The green champions of change project is a project championed to ensure the participation of women and other marginalized groups in climate change process and other governance processes to ensure representation in decision making.
With the aim to ensure gender and eco-friendly alternative climate solutions are taken into account in policy, practice and budget allocations in Kenya, CRAWN Trust conducted a survey in three counties with the support of AMWA. Women, girls, youth and people with disability are highly disadvantaged in society with structural inequities impacting their contribution to their communities. Due to vulnerabilities created by climate change, women, youth and people with disability are most affected.
In a bid to understand the climate crisis and environmental destruction caused by climate change in the country, three Counties were selected for a baseline study. Through a inception meeting for gender and climate change vulnerability mapping, three counties were identified to be involved in the actions under the project. Focus group discussion, validation meetings and round table discussion with local government in three counties namely Nyandarua, Kwale and West Pokot informed the baseline report.
The finding from the study found a lack of awareness and urgency in the community in regards to climate change. Indicators are quite visible of the gradually changing climate but there is a disconnect on what this means for the community at large. famers in Nyandarua talked of drying rivers and reduced produced in addition to new pests and diseases. Herders and farmers in West Pokot talked of scarcity of waters and food which has lead to an incline in early marriages and school drop outs. Ironically when it rains in West Pokot, floods cover the land mass leading to loss of crops and animals yet when the rains stop, the community cannot get clean water. In Kwale, a well-known agricultural prominent area due to heavy rainfall is now struggling to feed the community with activities around the ocean such as sand excursion and pollution threatening marine life. This is turn threatens the core of their livelihood as tourism and fishing are big economic contributor in the county.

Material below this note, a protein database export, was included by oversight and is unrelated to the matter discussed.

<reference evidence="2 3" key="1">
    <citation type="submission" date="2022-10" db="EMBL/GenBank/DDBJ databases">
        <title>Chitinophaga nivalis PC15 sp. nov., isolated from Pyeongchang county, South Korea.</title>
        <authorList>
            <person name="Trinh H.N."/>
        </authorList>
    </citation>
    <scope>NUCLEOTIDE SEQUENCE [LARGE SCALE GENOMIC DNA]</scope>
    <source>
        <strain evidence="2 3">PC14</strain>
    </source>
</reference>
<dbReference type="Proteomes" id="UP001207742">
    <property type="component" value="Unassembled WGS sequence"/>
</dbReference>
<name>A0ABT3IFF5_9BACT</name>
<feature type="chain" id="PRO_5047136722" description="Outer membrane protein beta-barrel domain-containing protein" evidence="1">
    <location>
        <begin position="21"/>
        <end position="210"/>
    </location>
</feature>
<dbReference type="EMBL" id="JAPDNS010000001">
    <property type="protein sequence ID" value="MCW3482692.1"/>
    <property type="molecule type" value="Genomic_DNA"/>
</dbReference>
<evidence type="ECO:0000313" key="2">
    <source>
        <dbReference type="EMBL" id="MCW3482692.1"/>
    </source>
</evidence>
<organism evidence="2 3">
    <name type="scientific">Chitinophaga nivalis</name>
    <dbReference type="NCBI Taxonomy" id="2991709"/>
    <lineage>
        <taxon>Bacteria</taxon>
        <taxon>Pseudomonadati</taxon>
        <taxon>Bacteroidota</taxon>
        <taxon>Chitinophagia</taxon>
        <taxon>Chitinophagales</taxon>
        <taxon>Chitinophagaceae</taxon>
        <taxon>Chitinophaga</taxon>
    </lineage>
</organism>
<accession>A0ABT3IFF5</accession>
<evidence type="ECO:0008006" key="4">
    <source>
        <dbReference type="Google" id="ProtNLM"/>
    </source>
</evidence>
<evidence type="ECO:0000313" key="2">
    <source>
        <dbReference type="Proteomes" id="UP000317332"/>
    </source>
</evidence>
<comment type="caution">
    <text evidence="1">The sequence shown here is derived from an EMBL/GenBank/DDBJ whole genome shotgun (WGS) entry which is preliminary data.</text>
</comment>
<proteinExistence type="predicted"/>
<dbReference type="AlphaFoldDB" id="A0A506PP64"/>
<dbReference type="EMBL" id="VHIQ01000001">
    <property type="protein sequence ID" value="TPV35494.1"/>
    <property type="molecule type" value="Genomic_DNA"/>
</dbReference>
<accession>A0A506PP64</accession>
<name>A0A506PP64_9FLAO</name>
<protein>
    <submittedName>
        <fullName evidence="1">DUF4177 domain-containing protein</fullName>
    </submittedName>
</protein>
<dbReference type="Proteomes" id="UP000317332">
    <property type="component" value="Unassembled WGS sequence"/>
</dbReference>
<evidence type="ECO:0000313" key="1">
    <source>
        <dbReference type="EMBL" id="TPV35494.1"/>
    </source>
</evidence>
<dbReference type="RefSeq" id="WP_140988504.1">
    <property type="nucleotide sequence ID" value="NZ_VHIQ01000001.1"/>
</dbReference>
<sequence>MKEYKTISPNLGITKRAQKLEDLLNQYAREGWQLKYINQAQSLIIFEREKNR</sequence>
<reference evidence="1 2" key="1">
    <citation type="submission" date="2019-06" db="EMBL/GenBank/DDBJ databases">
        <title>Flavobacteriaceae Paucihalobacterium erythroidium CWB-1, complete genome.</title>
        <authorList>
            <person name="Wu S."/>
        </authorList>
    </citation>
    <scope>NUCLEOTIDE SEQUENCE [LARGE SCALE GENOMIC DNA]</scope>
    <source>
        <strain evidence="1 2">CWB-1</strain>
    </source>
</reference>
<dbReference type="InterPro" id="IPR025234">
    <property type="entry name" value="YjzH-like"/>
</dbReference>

The study also shown that community members do not participate in government affairs or community activities that require public participation Thus, there was need to sensitize the locals on the need for public participation in County activities such as budget making, Policy making, citizen fora and county planning. The residents were also impacted with knowledge regarding Gender Differentiated Effects of Climate Change, mitigation actions and they need to do in collaboration with duty bearers.
Due to the structural inequalities that women and girls in Kenya face, they are hugely impacted by the climate crisis and environmental destruction. As systemic discrimination tends to be amplified in times of disaster, women and vulnerable communities are also often further marginalised by disaster and disaster response, so specific efforts are necessary to ensure that climate and environmental action reaches and is driven by these groups. Advancing gender equality at local, national, and global levels, including through women’s participation and decision-making, is fundamental to climate action and to environment and disaster risk reduction policy and response. “Women need to be empowered for them to understand their rights, understand the law and their responsibility as per the Kenyan constitution.” Mwanakombo Jerumani, NWSC coordinator, Kwale.